The module 200 includes an application program interface (API) 214 which is connected to the vendor 22 or service provider (see also Figure 5) of goods and/or services which require validation of a subscriber account. The vendor 22, which could for example be an Internet Service Provider, may request the validation of the subscriber line 96 prior to concluding an electronic transaction with a subscriber via the subscriber line 96. It is, however, to be appreciated that the API 214 may be connected to a variety of different hosts or clients which require validation of a subscriber line 96 via which the vendor 22 may carry out transactions for goods and/or services.
The vendor 22 typically communicates a request to the module 200 and forwards the subscriber line number, determined by the ANI service, to the module 200 via its API 214. The module 200 then processes the information received from the vendor 22 and provides a validation status, e.g. a code indicating a valid billable number or a code indicating that the line number is not a valid billable number (unbillable or non-billable). In particular, a plurality of codes associated with various statuses of the subscriber line 96 are
communicated to the vendor 22 as described in more detail below.
The module 200 includes hardware and software to implement the invention. In particular, the module 200 includes a comparator module 218, a threshold database 220, an OFFNET database 222, an ONNET database 224, a competitive local exchange carrier (CLEC) database 226, a 42 BLOCK database 228, a block and cancel database 230, an unbilled and/or unpaid bills database 232, line identification database (LIDB) short term cache 234, a validity check module 236, a regional account office (RAO) database 238, an operating company number (OCN) database 240, an ONNET database 242, an address verification database 244, customer account record exchange (CARE) results database 246, an ANI watch database 248, and an NPA (Numbering Plan Area) exchange database 250. It is to be appreciated that, in less sophisticated embodiments of the invention, all of the above databases need not be included. However, for enhanced accuracy, all of the above databases are preferably included. Further databases may also be included further to increase the reliability of the validation process.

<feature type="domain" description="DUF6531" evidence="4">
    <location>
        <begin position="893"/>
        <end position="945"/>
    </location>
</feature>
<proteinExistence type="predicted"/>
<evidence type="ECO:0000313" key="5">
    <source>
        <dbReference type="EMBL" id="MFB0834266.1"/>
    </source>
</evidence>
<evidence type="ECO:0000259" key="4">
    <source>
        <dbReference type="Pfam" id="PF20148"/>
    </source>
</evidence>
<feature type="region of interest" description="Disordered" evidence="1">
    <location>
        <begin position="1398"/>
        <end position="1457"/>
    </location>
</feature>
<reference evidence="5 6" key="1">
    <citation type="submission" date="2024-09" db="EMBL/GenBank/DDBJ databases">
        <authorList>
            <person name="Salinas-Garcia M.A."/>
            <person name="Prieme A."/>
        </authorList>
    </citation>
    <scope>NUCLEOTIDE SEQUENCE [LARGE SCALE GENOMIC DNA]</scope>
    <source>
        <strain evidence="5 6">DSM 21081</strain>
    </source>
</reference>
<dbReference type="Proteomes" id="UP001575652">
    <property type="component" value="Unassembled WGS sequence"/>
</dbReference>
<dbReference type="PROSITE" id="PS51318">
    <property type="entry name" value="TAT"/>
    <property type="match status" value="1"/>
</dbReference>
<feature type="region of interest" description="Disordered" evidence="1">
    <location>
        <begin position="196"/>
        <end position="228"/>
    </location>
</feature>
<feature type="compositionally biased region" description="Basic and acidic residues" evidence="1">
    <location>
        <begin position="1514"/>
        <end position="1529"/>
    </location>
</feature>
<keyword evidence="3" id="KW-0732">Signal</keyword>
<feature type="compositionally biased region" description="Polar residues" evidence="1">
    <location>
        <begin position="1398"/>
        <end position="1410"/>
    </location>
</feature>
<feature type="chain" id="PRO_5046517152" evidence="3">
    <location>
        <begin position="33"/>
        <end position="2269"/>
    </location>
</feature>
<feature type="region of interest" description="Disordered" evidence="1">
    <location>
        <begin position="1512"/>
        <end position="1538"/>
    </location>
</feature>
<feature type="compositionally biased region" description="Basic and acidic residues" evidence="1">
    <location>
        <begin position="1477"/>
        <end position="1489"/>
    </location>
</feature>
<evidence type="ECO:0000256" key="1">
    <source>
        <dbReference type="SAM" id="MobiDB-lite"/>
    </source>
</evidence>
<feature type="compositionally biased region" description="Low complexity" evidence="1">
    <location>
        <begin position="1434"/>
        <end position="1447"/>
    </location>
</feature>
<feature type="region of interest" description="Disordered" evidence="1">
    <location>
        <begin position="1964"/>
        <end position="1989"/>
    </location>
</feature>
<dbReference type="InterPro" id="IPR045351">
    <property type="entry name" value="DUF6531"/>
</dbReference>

In addition to any one or more of the above databases, in one embodiment the module 200 is in communication via a conventional
communication channel with an offsite or, in some embodiments, on-site line identification database (LIDB) host 252. The LIDB host may include a line number portability (LNP) database. Typically, the LNP database may front end access to a plurality of industry standard LIDBs (e.g. 13 different LIDBs). The LNP database may however be a separate database. In certain embodiments, the line identification database host 252 is an on-site database which is built using line identification data from, for example, a plurality of telephone
companies.
As described in more detail below, the module 200 communicates the subscriber line number to the LIDB host 252 which, in turn, communicates reference subscriber data in the form of industry standard LIDB codes back to the module 200 for processing. The module 200 then processes the LIDB codes to provide the vendor 22 with validation data relating to the subscriber line 96. Unlike conventional LIDB applications which use a LIDB to make decisions regarding destination subscriber lines or call completion decisions, e.g. decisions for calling cards, collect and third party toll services or the like, the module 200 is used to identify telephone numbers of originating subscriber lines.
Broadly, the module 200 includes a communication module formed by the application program interface (API) 214 which communicates with the communication module 64 (see Figure 5) of the vendor 22, a processor module 110 which includes the various databases 220 to 232 as well as the comparator module 218 and the validity check module 236, and an interrogation module 256 for interrogating the LIDB host 252. It is to be appreciated that the modules may be defined by one or more servers with associated databases. Further, in the example illustrated, the LIDB host 252 is shown as a single database but may comprise many different LIDB databases maintained by various LECs and, accordingly, may be located at various different geographic locations.